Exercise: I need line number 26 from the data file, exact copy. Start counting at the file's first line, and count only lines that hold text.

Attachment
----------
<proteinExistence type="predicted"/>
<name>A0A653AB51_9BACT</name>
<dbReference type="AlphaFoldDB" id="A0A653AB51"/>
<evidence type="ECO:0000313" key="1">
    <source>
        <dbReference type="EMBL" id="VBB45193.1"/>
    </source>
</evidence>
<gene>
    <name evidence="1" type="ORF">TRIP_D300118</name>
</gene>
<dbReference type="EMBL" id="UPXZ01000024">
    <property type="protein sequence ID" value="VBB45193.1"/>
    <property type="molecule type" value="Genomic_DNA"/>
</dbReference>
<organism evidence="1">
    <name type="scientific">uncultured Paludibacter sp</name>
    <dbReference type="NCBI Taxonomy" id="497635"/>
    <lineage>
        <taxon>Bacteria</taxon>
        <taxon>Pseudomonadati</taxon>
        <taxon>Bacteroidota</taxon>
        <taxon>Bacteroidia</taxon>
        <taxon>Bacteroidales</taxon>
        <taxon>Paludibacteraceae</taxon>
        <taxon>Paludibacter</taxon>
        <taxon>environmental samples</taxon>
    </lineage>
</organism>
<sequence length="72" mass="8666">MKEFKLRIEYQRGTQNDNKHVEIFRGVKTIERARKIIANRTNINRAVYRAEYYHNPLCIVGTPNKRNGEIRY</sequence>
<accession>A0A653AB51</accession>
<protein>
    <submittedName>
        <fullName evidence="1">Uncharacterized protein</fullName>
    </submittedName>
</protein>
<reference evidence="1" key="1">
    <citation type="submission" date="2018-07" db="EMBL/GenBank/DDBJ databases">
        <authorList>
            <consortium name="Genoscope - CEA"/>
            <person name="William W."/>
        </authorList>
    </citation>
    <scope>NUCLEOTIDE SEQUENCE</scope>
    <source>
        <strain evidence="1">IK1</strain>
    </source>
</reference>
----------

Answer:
        <taxon>Paludibacter</taxon>